Kennedy, L. (2016, May 6). From quiet life in Bahamas, a star was born. Retrieved from

Leadership Qualities of Shirley Temple: Remembering Shirley. (2014, February 12). Retrieved from

Miller, M. (2017, February 20). Sidney Poitier Turns 90: Inside the Actor, Activist and Diplomat’s Incredible Life. Retrieved from

Op-ed: The Littlest Rebel Shirley Temple Cheered a Nation and Modeled Independence for Girls. (2014, February 12). Retrieved from

Ryan, M. (1990, January 8). As Ambassador to Prague, Shirley Temple Black Watches a Rebirth of Freedom. Retrieved from

Shirley Temple Black: From the Good Ship Lollipop to the Ship of State. (n.d.). Retrieved from

Sidney Poitier. (2018, June 12). Retrieved from

Smith, N. M. (2011, May 3). A Gracious Sidney Poitier Honored by Friends, Peers and Devotees at 38th Chaplin Award Gala. Retrieved from

Winfrey, O. (2000, October). Oprah Talks to Sidney Poitier. Retrieved from

Griggs, B. (2022, January 7). Sidney Poitier, Oscar-winning actor and Hollywood’s first Black Movie Star, dies at 94. CNN. Retrieved January 7, 2022, from

Film/TV Movie Reviews

Is A Christmas Story the Best Christmas Movie?

Let’s talk about why A Christmas Story should be crowned the greatest Christmas movie. Holidays are ostensibly about family and the memories we make when we are with our family. The plot of A Christmas Story is not a big, showy production. It is simply about young Ralphie’s Christmas with his family and his hopes for the perfect Christmas present. Remember your childhood? Remember when you thought about what you would get for Christmas for at least a month? This is the highly effective hook of A Christmas Story. The story is told through the unique story device of an adult Ralphie providing the voiceover in retrospect.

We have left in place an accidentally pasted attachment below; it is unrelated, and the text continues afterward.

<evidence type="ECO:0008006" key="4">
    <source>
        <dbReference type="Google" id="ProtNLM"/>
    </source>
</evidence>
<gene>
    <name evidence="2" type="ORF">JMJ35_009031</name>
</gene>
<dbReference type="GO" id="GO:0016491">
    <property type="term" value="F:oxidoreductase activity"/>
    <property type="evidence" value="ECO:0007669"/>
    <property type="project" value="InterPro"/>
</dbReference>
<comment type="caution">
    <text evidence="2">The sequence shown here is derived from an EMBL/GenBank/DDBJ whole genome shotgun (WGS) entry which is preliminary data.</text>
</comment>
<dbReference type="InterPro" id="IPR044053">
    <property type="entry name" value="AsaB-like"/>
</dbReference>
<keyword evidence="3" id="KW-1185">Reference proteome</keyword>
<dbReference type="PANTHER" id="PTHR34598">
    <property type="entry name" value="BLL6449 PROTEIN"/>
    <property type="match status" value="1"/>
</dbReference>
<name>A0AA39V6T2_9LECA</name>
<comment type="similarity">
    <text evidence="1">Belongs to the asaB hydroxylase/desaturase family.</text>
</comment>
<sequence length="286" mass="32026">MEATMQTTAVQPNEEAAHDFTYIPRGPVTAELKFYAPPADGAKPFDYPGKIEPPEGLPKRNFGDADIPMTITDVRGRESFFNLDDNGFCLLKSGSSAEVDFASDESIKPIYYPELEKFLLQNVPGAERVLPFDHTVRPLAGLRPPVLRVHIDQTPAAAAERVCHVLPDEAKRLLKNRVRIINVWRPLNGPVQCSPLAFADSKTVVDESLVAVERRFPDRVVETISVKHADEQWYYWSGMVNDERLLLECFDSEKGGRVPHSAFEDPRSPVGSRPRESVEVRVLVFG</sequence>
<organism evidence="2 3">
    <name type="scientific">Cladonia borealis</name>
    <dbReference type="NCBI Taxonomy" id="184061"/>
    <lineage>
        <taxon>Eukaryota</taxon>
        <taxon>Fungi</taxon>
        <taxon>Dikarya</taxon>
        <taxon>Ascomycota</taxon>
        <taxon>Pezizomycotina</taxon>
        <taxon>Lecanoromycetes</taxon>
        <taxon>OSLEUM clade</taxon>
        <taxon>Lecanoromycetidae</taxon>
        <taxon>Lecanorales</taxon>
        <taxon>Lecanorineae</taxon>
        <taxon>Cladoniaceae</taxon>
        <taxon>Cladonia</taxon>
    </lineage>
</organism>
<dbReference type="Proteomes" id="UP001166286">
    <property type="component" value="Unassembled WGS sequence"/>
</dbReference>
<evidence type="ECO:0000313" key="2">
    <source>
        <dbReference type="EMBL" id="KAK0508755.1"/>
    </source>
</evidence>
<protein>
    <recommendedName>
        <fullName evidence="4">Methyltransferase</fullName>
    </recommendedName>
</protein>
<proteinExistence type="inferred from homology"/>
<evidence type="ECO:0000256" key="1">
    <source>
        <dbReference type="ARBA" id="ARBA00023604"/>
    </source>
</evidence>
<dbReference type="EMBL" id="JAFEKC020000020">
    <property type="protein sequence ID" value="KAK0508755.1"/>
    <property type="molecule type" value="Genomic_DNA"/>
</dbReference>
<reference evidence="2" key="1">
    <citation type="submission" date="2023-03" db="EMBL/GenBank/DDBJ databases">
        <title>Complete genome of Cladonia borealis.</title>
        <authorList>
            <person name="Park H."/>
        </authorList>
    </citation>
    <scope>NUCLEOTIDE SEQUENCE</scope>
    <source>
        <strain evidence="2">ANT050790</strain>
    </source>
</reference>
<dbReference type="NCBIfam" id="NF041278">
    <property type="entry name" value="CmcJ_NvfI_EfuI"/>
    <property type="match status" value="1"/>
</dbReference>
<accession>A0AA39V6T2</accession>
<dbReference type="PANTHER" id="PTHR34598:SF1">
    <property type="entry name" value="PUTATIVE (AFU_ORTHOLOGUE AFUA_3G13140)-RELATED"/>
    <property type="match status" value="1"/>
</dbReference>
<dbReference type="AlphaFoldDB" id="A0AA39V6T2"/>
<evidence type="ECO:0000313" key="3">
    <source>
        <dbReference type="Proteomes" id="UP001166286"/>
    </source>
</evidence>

As a child, my father sat the family down to watch A Christmas Story. I was initially uninterested. In the years holidays that ensued and the highly effective 24-hour cable marathons, pre-cutting the cord, watching A Christmas Story at least biannually became one of my family’s traditions.

This film is intentionally dated and intentionally cheesy. It is a way to connect to the child you were. When I watch this film with my father, it takes him back to his childhood. This is not because his childhood was exactly the same as in the the film. As an adult, I too experience nostalgia for this film.

Peter Billingsley in A Christmas Story, screencap by Mary Miracle

This movie touches on many childhood struggles that a lot of us went through: the perfect Christmas toy, wearing giant snowsuits against our will, performing like a monkey at your parents’ request, meeting Santa, childhood fights, and dares. Most importantly, A Christmas Story is so effective at putting us in Ralphie’s shoes that we get to experience our childhood again, even if it was superficially different. It is family friendly-fare that is perfect to put on when everyone is gathered together this holiday season.

C’mon, let’s choose A Christmas Story as the greatest Christmas movie! Please join me in checking out the rest of the contenders over on the LAMB

A Christmas Story Leg Lamp, screencap by Mary Miracle

Art Conventions

Philly Wizard World 2015: Entering the Marvel Talent Contest